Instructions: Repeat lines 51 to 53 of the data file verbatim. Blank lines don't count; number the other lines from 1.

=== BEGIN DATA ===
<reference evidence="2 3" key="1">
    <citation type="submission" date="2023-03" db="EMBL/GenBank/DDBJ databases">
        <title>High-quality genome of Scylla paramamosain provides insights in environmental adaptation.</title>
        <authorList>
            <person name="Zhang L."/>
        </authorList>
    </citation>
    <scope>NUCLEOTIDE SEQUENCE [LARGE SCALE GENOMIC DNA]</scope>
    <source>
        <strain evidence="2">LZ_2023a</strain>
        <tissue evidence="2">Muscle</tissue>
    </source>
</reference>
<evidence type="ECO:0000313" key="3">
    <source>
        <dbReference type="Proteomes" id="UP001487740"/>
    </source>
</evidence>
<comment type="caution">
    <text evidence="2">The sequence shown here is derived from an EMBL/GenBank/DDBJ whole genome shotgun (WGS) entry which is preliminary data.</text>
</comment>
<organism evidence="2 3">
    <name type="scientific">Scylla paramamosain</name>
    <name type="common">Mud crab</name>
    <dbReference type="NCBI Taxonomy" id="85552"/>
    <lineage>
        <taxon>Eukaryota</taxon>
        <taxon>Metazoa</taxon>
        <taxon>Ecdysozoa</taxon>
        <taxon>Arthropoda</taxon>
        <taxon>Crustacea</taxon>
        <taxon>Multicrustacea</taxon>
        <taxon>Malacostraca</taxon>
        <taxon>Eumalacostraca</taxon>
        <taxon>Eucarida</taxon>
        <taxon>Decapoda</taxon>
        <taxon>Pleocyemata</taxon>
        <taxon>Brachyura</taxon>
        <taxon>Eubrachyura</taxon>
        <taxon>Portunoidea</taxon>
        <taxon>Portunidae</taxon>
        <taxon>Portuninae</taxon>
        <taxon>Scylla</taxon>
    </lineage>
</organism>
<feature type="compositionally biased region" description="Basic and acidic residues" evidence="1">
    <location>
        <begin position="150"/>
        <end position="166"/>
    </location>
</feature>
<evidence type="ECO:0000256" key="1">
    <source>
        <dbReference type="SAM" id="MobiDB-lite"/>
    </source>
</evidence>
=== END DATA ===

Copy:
</feature>
<evidence type="ECO:0000256" key="1">
    <source>